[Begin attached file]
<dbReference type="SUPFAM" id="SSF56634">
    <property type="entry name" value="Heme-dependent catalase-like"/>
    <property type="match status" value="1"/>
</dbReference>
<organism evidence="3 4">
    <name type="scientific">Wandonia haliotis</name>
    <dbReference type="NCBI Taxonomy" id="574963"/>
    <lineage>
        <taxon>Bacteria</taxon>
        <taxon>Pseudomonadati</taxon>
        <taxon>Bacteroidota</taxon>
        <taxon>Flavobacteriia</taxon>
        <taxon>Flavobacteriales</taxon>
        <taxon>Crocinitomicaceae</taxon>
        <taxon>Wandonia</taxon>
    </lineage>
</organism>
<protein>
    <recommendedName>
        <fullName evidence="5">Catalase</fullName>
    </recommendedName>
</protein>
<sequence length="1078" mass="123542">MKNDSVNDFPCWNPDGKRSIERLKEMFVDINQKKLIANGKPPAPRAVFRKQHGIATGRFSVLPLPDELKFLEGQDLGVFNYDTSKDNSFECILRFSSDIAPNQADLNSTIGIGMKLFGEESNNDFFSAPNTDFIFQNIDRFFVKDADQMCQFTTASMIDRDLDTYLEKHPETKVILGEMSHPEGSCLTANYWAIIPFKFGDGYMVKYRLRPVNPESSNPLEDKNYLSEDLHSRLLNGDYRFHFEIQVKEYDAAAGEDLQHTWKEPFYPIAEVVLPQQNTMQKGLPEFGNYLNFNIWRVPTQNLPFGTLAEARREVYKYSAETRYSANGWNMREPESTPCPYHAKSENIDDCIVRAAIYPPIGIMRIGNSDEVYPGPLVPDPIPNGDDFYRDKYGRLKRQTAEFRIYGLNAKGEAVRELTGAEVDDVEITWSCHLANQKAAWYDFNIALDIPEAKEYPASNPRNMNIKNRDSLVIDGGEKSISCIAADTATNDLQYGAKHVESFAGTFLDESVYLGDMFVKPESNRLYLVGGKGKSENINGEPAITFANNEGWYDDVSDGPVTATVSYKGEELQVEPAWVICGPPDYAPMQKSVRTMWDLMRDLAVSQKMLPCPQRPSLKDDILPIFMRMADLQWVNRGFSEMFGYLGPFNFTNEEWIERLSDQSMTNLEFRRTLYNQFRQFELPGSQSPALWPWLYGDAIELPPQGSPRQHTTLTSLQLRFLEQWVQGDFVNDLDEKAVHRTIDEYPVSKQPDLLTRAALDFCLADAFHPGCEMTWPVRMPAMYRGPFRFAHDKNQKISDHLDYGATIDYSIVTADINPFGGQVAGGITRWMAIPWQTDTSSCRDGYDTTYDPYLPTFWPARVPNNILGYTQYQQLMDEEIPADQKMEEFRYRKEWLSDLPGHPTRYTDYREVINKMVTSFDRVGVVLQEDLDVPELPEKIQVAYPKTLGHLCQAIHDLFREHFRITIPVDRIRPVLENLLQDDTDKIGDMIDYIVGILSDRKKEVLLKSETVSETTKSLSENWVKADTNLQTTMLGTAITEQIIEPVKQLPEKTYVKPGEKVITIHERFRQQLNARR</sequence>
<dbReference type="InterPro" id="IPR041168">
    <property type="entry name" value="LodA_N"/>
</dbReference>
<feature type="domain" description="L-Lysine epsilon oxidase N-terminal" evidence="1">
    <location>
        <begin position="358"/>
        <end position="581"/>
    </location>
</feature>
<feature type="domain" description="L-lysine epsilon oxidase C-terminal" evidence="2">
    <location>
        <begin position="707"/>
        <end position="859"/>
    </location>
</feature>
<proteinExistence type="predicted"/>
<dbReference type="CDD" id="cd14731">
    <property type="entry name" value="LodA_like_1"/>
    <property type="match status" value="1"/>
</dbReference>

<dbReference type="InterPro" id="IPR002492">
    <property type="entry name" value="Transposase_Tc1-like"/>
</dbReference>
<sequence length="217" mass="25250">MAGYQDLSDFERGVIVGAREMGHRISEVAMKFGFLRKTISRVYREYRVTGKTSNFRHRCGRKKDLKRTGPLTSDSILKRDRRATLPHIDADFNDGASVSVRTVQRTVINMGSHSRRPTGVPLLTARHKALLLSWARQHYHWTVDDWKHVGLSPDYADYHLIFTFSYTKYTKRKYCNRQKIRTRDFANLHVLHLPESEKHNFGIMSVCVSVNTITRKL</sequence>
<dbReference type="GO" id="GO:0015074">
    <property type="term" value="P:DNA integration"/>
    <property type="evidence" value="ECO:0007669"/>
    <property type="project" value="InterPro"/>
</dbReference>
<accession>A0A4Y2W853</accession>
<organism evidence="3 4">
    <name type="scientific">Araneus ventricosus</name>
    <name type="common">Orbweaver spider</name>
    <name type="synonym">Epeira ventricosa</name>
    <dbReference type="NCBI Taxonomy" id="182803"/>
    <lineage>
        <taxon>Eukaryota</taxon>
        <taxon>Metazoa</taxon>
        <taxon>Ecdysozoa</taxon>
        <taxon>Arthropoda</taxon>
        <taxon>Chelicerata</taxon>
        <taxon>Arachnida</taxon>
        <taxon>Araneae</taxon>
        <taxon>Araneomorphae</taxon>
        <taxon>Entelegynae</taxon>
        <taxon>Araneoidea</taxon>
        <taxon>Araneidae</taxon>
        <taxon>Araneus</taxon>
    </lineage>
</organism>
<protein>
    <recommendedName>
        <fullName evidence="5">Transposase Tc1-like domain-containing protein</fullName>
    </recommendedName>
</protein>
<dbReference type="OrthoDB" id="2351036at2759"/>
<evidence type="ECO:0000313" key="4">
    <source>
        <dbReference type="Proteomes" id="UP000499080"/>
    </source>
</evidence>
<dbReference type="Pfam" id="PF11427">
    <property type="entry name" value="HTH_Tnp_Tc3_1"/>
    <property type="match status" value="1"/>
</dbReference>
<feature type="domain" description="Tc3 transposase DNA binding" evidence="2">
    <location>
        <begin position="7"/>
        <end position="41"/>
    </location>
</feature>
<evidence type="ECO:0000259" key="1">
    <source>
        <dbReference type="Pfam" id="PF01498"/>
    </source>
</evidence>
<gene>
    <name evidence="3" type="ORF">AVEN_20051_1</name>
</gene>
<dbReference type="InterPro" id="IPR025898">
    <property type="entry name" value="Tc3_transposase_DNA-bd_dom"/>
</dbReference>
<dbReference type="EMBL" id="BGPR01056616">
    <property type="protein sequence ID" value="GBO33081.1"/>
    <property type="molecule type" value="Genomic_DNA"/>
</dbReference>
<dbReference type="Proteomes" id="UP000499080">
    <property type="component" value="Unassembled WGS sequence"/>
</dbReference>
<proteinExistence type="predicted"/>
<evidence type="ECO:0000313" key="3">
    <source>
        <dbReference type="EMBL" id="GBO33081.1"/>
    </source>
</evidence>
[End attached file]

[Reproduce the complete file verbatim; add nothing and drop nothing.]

<dbReference type="SUPFAM" id="SSF56634">
    <property type="entry name" value="Heme-dependent catalase-like"/>
    <property type="match status" value="1"/>
</dbReference>
<organism evidence="3 4">
    <name type="scientific">Wandonia haliotis</name>
    <dbReference type="NCBI Taxonomy" id="574963"/>
    <lineage>
        <taxon>Bacteria</taxon>
        <taxon>Pseudomonadati</taxon>
        <taxon>Bacteroidota</taxon>
        <taxon>Flavobacteriia</taxon>
        <taxon>Flavobacteriales</taxon>
        <taxon>Crocinitomicaceae</taxon>
        <taxon>Wandonia</taxon>
    </lineage>
</organism>
<protein>
    <recommendedName>
        <fullName evidence="5">Catalase</fullName>
    </recommendedName>
</protein>
<sequence length="1078" mass="123542">MKNDSVNDFPCWNPDGKRSIERLKEMFVDINQKKLIANGKPPAPRAVFRKQHGIATGRFSVLPLPDELKFLEGQDLGVFNYDTSKDNSFECILRFSSDIAPNQADLNSTIGIGMKLFGEESNNDFFSAPNTDFIFQNIDRFFVKDADQMCQFTTASMIDRDLDTYLEKHPETKVILGEMSHPEGSCLTANYWAIIPFKFGDGYMVKYRLRPVNPESSNPLEDKNYLSEDLHSRLLNGDYRFHFEIQVKEYDAAAGEDLQHTWKEPFYPIAEVVLPQQNTMQKGLPEFGNYLNFNIWRVPTQNLPFGTLAEARREVYKYSAETRYSANGWNMREPESTPCPYHAKSENIDDCIVRAAIYPPIGIMRIGNSDEVYPGPLVPDPIPNGDDFYRDKYGRLKRQTAEFRIYGLNAKGEAVRELTGAEVDDVEITWSCHLANQKAAWYDFNIALDIPEAKEYPASNPRNMNIKNRDSLVIDGGEKSISCIAADTATNDLQYGAKHVESFAGTFLDESVYLGDMFVKPESNRLYLVGGKGKSENINGEPAITFANNEGWYDDVSDGPVTATVSYKGEELQVEPAWVICGPPDYAPMQKSVRTMWDLMRDLAVSQKMLPCPQRPSLKDDILPIFMRMADLQWVNRGFSEMFGYLGPFNFTNEEWIERLSDQSMTNLEFRRTLYNQFRQFELPGSQSPALWPWLYGDAIELPPQGSPRQHTTLTSLQLRFLEQWVQGDFVNDLDEKAVHRTIDEYPVSKQPDLLTRAALDFCLADAFHPGCEMTWPVRMPAMYRGPFRFAHDKNQKISDHLDYGATIDYSIVTADINPFGGQVAGGITRWMAIPWQTDTSSCRDGYDTTYDPYLPTFWPARVPNNILGYTQYQQLMDEEIPADQKMEEFRYRKEWLSDLPGHPTRYTDYREVINKMVTSFDRVGVVLQEDLDVPELPEKIQVAYPKTLGHLCQAIHDLFREHFRITIPVDRIRPVLENLLQDDTDKIGDMIDYIVGILSDRKKEVLLKSETVSETTKSLSENWVKADTNLQTTMLGTAITEQIIEPVKQLPEKTYVKPGEKVITIHERFRQQLNARR</sequence>
<dbReference type="InterPro" id="IPR041168">
    <property type="entry name" value="LodA_N"/>
</dbReference>
<feature type="domain" description="L-Lysine epsilon oxidase N-terminal" evidence="1">
    <location>
        <begin position="358"/>
        <end position="581"/>
    </location>
</feature>
<feature type="domain" description="L-lysine epsilon oxidase C-terminal" evidence="2">
    <location>
        <begin position="707"/>
        <end position="859"/>
    </location>
</feature>
<proteinExistence type="predicted"/>
<dbReference type="CDD" id="cd14731">
    <property type="entry name" value="LodA_like_1"/>
    <property type="match status" value="1"/>
</dbReference>

<dbReference type="InterPro" id="IPR002492">
    <property type="entry name" value="Transposase_Tc1-like"/>
</dbReference>
<sequence length="217" mass="25250">MAGYQDLSDFERGVIVGAREMGHRISEVAMKFGFLRKTISRVYREYRVTGKTSNFRHRCGRKKDLKRTGPLTSDSILKRDRRATLPHIDADFNDGASVSVRTVQRTVINMGSHSRRPTGVPLLTARHKALLLSWARQHYHWTVDDWKHVGLSPDYADYHLIFTFSYTKYTKRKYCNRQKIRTRDFANLHVLHLPESEKHNFGIMSVCVSVNTITRKL</sequence>
<dbReference type="GO" id="GO:0015074">
    <property type="term" value="P:DNA integration"/>
    <property type="evidence" value="ECO:0007669"/>
    <property type="project" value="InterPro"/>
</dbReference>
<accession>A0A4Y2W853</accession>
<organism evidence="3 4">
    <name type="scientific">Araneus ventricosus</name>
    <name type="common">Orbweaver spider</name>
    <name type="synonym">Epeira ventricosa</name>
    <dbReference type="NCBI Taxonomy" id="182803"/>
    <lineage>
        <taxon>Eukaryota</taxon>
        <taxon>Metazoa</taxon>
        <taxon>Ecdysozoa</taxon>
        <taxon>Arthropoda</taxon>
        <taxon>Chelicerata</taxon>
        <taxon>Arachnida</taxon>
        <taxon>Araneae</taxon>
        <taxon>Araneomorphae</taxon>
        <taxon>Entelegynae</taxon>
        <taxon>Araneoidea</taxon>
        <taxon>Araneidae</taxon>
        <taxon>Araneus</taxon>
    </lineage>
</organism>
<protein>
    <recommendedName>
        <fullName evidence="5">Transposase Tc1-like domain-containing protein</fullName>
    </recommendedName>
</protein>
<dbReference type="OrthoDB" id="2351036at2759"/>
<evidence type="ECO:0000313" key="4">
    <source>
        <dbReference type="Proteomes" id="UP000499080"/>
    </source>
</evidence>
<dbReference type="Pfam" id="PF11427">
    <property type="entry name" value="HTH_Tnp_Tc3_1"/>
    <property type="match status" value="1"/>
</dbReference>
<feature type="domain" description="Tc3 transposase DNA binding" evidence="2">
    <location>
        <begin position="7"/>
        <end position="41"/>
    </location>
</feature>
<evidence type="ECO:0000259" key="1">
    <source>
        <dbReference type="Pfam" id="PF01498"/>
    </source>
</evidence>
<gene>
    <name evidence="3" type="ORF">AVEN_20051_1</name>
</gene>
<dbReference type="InterPro" id="IPR025898">
    <property type="entry name" value="Tc3_transposase_DNA-bd_dom"/>
</dbReference>
<dbReference type="EMBL" id="BGPR01056616">
    <property type="protein sequence ID" value="GBO33081.1"/>
    <property type="molecule type" value="Genomic_DNA"/>
</dbReference>
<dbReference type="Proteomes" id="UP000499080">
    <property type="component" value="Unassembled WGS sequence"/>
</dbReference>
<proteinExistence type="predicted"/>
<evidence type="ECO:0000313" key="3">
    <source>
        <dbReference type="EMBL" id="GBO33081.1"/>
    </source>
</evidence>